I get your point that this element, as with all others, is often removed or modified; I just feel that racism is way too rare to be treated as a standard component. Super soldiers, on the other hand, are far more common, and they encompass the “emergent races” as well – in fact, they are usually made to counter them. No Gundam that I can think of misses the opportunity to have super soldiers – on one hand, the X-Rounders and Coordinators, those born naturally. On the other hand, the improved abilities of Vagan by means of their helmets, implied to have heavy side effects, as well as the crazed, often telepathic, super soldiers that pop up in nearly every show, especially in UC.

    But yeah, a funny thing that occurs after you have enough experience is that you can predict how events unfold in a show you’ve never watched, sometimes just by seeing a character for the first time (simplified example: female on the villain’s side, who chose to be there, and is romantically attracted to him? Death or worse.) When I marathoned all series, I was already doing this by Zeta (having seen all of seed, destiny, 00, wing, 0079) – and a ton of fans were having fun doing the same as Age was coming out. It’s like noticing death or romance flags – except using tropes that only happen in this franchise, meaning it works way more often. Gundam always repeats the same story, so fans can guess where a new series will go to a ridiculous extent, but it remains interesting due to the sweeping changes it always makes.

    You should watch more. Victory! After War! ZZ! (the list goes on and on)

    • BokuSatchii says:

      >G
      >Abominable
      Sure, it’s terrible at being a Gundam series, but as a fan of Yasuhiro Imagawa and of the more episodic Super-Robot/Shounen-Tournament approach, what I’ve seen of G has set it as my third-favorite long-form Gundam, behind Zeta and 0079 (and as such my favorite AU series thus far).

      My reference to racism in Gundam refers not only to that between Newtypes and Oldtypes, but also to the racism which is essentially inherent between opposing forces in a large conflict – i.e. Feddies and Zeeks. That tension between colonies is comparable to a tension between nations/races. I generalize because the concept of racism can be expanded to describe the important role it plays in Age and Seed, which focus on it greatly, and to the subtler biases of war in other Gundam series. In addition, while there may not be much overt “racism” toward Newtypes in the sense that the other characters openly resent them in-show (Kamille has thus far strongly resented being considered a Newtype, but that may well just be Kamille being angry at everything), there is the undercurrent suggested by their very existence and their prevalence in combat which questions whether Newtypes are truly a superior race of human (and if this makes them technically human at all), and where the line is drawn between Old- and Newtypes. The very idea of a Supersoldier is suggestive of the question of race – not in the geographic sense, but in the sense of the “human race” and its boundaries. Perhaps “racism” is the wrong word to describe this, but any work of science fiction which introduces the concept of a transcendent form of man is bound to raise such questions, and the term “racism” nicely links both these ideas and the Federation vs Colonies conflict that is definitely central to any Gundam series.

      Incidentally, my true intent with this post was to provide a context from which to discuss each of the series and their similarities and differences as I finish them, rather than to simply comment on Gundam as a whole (which I really can’t do with any accuracy at this point, given that I have only seen War in the Pocket, Age, and the 0079 movies through to completion), and the “racism” section was written very much with the purpose of contextualizing – you guessed it – Seed and Age.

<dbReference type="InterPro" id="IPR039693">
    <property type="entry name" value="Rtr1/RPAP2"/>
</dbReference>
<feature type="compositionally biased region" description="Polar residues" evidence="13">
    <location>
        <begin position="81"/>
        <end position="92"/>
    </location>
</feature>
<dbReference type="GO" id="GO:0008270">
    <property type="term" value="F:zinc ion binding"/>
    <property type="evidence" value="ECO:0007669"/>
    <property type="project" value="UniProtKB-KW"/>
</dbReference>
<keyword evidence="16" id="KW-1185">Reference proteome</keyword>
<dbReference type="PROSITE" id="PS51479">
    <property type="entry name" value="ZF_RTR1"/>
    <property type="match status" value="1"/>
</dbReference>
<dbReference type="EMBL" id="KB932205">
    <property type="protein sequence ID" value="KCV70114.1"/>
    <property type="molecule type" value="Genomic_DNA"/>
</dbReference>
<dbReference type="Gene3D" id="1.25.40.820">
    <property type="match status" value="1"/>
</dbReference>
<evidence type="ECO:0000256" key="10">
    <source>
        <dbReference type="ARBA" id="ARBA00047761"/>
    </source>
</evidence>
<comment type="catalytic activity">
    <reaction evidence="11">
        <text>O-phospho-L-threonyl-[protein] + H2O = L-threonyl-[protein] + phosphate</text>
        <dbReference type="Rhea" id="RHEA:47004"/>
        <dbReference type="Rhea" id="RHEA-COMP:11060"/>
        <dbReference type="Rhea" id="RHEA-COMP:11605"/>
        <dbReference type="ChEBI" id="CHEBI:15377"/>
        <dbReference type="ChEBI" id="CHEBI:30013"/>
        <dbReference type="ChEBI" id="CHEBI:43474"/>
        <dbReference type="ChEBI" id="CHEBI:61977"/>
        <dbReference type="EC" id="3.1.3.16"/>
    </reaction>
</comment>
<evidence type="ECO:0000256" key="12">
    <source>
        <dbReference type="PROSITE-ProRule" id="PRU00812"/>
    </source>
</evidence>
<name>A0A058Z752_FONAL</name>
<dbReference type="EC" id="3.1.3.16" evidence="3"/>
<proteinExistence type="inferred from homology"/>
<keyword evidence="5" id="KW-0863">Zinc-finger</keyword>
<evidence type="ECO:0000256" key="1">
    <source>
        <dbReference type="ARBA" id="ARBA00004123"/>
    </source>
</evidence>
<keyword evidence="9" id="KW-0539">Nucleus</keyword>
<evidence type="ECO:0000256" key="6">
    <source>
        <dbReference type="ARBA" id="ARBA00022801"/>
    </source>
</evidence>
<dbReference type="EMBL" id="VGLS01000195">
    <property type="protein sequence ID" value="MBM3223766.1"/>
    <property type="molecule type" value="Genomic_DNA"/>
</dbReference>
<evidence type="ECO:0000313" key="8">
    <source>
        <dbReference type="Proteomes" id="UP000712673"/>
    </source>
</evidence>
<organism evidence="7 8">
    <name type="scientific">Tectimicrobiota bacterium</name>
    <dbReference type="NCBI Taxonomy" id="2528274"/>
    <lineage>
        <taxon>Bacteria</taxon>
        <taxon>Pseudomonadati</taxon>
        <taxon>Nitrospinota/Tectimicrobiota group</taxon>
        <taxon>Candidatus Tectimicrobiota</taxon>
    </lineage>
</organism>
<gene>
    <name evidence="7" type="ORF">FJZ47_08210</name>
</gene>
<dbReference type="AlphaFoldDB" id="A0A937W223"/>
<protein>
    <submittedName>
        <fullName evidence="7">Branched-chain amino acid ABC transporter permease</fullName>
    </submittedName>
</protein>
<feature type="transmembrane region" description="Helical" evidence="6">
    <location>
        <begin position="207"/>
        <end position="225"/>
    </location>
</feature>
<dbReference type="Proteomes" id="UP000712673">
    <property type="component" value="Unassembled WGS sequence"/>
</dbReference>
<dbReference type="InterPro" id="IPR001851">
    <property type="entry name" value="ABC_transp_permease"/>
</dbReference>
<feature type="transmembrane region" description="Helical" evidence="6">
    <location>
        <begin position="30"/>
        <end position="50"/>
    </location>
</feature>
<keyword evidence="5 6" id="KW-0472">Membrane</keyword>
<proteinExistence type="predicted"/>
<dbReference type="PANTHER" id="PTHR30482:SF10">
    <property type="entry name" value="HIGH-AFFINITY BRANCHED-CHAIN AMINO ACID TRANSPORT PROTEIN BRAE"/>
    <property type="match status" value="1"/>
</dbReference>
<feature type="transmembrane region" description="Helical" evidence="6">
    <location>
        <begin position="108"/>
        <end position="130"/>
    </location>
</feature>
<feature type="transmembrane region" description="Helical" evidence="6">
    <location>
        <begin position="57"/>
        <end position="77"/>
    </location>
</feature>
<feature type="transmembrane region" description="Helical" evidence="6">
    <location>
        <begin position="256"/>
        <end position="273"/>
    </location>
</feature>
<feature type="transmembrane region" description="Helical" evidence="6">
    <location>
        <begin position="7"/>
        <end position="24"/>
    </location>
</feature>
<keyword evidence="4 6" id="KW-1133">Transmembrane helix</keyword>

Interesting that you mention the Gundam-specific tropes. The reason I started this project in the first place was twofold – first, Bandai Entertainment’s US distribution branch was going out of business and I wanted to decide which Gundam series to buy on DVD before they became impossible to find (hence why I picked these particular entries in the franchise), and second, I wanted to see if watching so many Gundams simultaneously made clearer the common threads running through the franchise as a whole. I usually kinda suck at noticing the littler things in a series and at following/remembering long plotlines; I prefer finding a big idea to latch onto, so watching all these series together like this gives me a better vantage point into Gundam itself as a “big idea.” A large part of the enjoyment I’m getting here is, as you said, looking at all the ways the series come together (the plot points, the character types, etc.), as well as the ways in which they differ or put their own spin on the central tenets of the Gundam mythos. It’s been a lot of fun watching all these series and trying to pick out the different reasons for which I like each one.

      I do plan to watch more! I’ll probably need a break from Gundam after this project (which I probably won’t get seeing as how Origin should be coming out soon), but my ultimate goal is to see every “long form” Gundam Series (except maybe SD – I’ve heard… uh… mixed reactions), and the more prominent movies/OVAs. My introduction to the franchise has been pretty… exhausting – I started by watching one 0079 movie a day leading up to seeing War in the Pocket in its entirety on Christmas Eve last year, then watching Age as it came out (but I started late and had to race through the first arc to catch up), and now this – I’ll probably want to take it a bit slower after I’ve finished these six shows. But yes, I am looking forward to seeing all the different places this franchise has gone, so I will definitely be picking those series up in the future.